Now I compress a spring to 1.037 inches in a vice.  This is the most highly compressed spring.  The gaps between the middle coils are 0.025 inches and the coils near the ends are at coil bind.  Not ideal, but the spring is not at coil bind.  The springs will work OK.

Now I look at the compressed spring lengths again.  Are any springs not compressed enough?  If so, I will put a shim under them to compress them to the same length as the others.  The shims look like machined steel washers.  No springs are long enough to require a shim.

These little calculations tell me a third thing.  The #813 cam has the most lift that the standard valve train can tolerate.  Any more lift will cause coil bind in the standard Triumph valve springs.

Hi, love your analysis on this build, your D measurements for the a valves are 1.037" to 1.043" and safe limit is 1.082", I think your at coil bind sir. How can this be rectified to have safety margin with your valve train?

Cheers....Agro
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« Reply #486 on: August 09, 2011, 12:50:38 AM »

Pete, the girl is an honor roll student, she treats everyone including her mother with respect, and she has gone with me to B-ville twice as a helper.  She looked at me with those big brown eyes and said "I want to learn how to ride.  I will take care of my bike."  The salesman offering me the discount price on the bike and the six month no interest loan clinched the deal.  I was no hero and more like a dinosaur in the La Brea tar pit.  What else could I do?  Nine out of ten of us would have done exactly what I did.  No regrets.  Everything worked out OK.

Agro, more than 1 mm clearance between the valves and the pistons, as I recall.  I did not record the measurements.

No springs are at coil bind and a few are very close to coil bind.  The safety factor is near zero.  I knew it was a problem and I was very, very, careful during the installation.  It was a risky deal and it worked.  That motor ran great and it did what it needed to do.

I am worried about valve spring life with the springs near coil bind.  South Bay Triumph sells a fancy kit with under the bucket shims and racing valve springs.  I strongly recommend this for racing cams.  Installing the kit is on my to-do list.  Hopefully I will get it done before I drop a valve or have some other problem.     
   
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« Reply #487 on: August 09, 2011, 02:55:58 AM »

Wob, PM sent..........

Cheers............agro

Pete, the girl is an honor roll student, she treats everyone including her mother with respect, and she has gone with me to B-ville twice as a helper.  She looked at me with those big brown eyes and said "I want to learn how to ride.  I will take care of my bike."  The salesman offering me the discount price on the bike and the six month no interest loan clinched the deal.  I was no hero and more like a dinosaur in the La Brea tar pit.  What else could I do?  Nine out of ten of us would have done exactly what I did.  No regrets.  Everything worked out OK.

Agro, more than 1 mm clearance between the valves and the pistons, as I recall.  I did not record the measurements.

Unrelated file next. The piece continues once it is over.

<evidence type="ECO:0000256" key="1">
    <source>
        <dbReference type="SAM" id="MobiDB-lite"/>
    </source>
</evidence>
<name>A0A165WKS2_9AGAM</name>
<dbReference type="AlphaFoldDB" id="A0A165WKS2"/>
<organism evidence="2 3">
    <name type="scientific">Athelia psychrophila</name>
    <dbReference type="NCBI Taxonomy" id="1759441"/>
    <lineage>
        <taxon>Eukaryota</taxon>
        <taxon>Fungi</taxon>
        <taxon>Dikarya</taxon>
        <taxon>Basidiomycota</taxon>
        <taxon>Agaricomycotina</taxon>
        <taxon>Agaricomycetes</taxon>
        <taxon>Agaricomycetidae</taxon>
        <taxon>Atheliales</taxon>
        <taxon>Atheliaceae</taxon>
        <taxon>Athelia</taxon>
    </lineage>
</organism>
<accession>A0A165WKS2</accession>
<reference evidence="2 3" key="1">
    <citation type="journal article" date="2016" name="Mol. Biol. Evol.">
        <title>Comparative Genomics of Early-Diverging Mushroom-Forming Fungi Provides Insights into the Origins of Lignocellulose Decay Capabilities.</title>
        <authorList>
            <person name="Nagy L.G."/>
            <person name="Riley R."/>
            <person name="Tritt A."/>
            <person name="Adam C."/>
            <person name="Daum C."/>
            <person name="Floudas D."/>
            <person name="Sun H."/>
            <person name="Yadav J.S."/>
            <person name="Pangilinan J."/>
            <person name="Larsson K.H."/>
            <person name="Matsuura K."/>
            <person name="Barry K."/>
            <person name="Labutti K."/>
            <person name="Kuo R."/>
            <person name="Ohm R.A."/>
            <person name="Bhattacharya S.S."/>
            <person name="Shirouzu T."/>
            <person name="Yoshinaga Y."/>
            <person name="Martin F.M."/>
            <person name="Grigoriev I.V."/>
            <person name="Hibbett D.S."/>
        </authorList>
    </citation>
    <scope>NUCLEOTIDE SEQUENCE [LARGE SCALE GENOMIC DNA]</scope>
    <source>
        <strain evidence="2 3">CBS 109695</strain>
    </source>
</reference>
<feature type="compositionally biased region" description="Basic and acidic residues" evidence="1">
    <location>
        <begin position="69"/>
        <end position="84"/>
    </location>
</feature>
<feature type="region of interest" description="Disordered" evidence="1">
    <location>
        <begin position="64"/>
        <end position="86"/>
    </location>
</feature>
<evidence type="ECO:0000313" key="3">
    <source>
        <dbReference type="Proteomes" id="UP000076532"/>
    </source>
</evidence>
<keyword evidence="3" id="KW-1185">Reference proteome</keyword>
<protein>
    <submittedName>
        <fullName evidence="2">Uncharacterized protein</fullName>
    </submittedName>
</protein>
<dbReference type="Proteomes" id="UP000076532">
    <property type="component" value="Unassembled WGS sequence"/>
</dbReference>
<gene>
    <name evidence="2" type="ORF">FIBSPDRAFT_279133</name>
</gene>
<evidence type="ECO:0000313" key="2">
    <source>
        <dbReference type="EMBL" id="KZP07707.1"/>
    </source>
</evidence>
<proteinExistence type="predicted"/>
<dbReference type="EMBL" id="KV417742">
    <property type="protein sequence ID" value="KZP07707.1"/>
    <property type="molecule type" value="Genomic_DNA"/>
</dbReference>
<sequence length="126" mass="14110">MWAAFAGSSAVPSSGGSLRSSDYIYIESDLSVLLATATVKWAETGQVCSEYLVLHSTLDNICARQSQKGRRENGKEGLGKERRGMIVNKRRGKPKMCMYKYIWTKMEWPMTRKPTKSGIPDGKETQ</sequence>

No springs are at coil bind and a few are very close to coil bind.  The safety factor is near zero.  I knew it was a problem and I was very, very, careful during the installation.  It was a risky deal and it worked.  That motor ran great and it did what it needed to do.

I am worried about valve spring life with the springs near coil bind.  South Bay Triumph sells a fancy kit with under the bucket shims and racing valve springs.  I strongly recommend this for racing cams.  Installing the kit is on my to-do list.  Hopefully I will get it done before I drop a valve or have some other problem.     
   
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« Reply #488 on: August 10, 2011, 12:42:46 AM »

A few things I forgot to say about cams in the Triumph.

The 865 cc 10.5 to 1 ratio Arias pistons and the 813 grind cams in my engine are a performance package from South Bay Triumph.  They also modify the advance curves in the ignition module to match this kit.  All of this makes a good street roadster motor with lots of midrange power.  It is not the best setup for an LSR engine.  Too mild.

Larger valves are a common and very effective modification for this engine.  My intake valves are 2mm larger than standard and the exhaust valves are standard.  These are good sizes for a street engine.  Valves are available in larger sizes and the valve pockets in the Arias pistons accommodate valves up to 5mm larger diameter than standard.  I checked the clearance between the pocket sides and the valve edges.  There was plenty.

Cams with over 0.390 inches lift will bind the standard springs.  The 813 cams have slightly less lift and they are, for practical purposes, the hottest cams that can be used with the standard springs and the standard retainers with shims on top of the buckets.  The valve pockets in the Arias pistons will accommodate much higher lift cams than the 813 grind.  There is lots of clearance between the valve heads and the piston crowns.

My springs were close to coil bind with the 813 cam.  There are things I do to minimize any problems due to this.  The rev limiter is set so the engine cannot turn fast enough to float the valves and bind the springs if they are in good condition.  This is essential.  In addition, I check the spring tensions before assembly to make sure all are in good shape.  I do not have the tools to test the spring tension at zero and max lift.  This would be a good thing to do.  Also, the engine goes on the dyno annually and I look at the torque curves near red line.  The curves will tell me if I have a floating valve.

The South Bay Triumph racing lifter kit will accommodate the higher lift cams that produce lots of top end power.  The valve adjustment shims are under the buckets so they cannot be spit out.  This is a big plus for safety.  I do not know the maximum cam lift that can be used with the Arias pistons and the SBT racing lifter kit.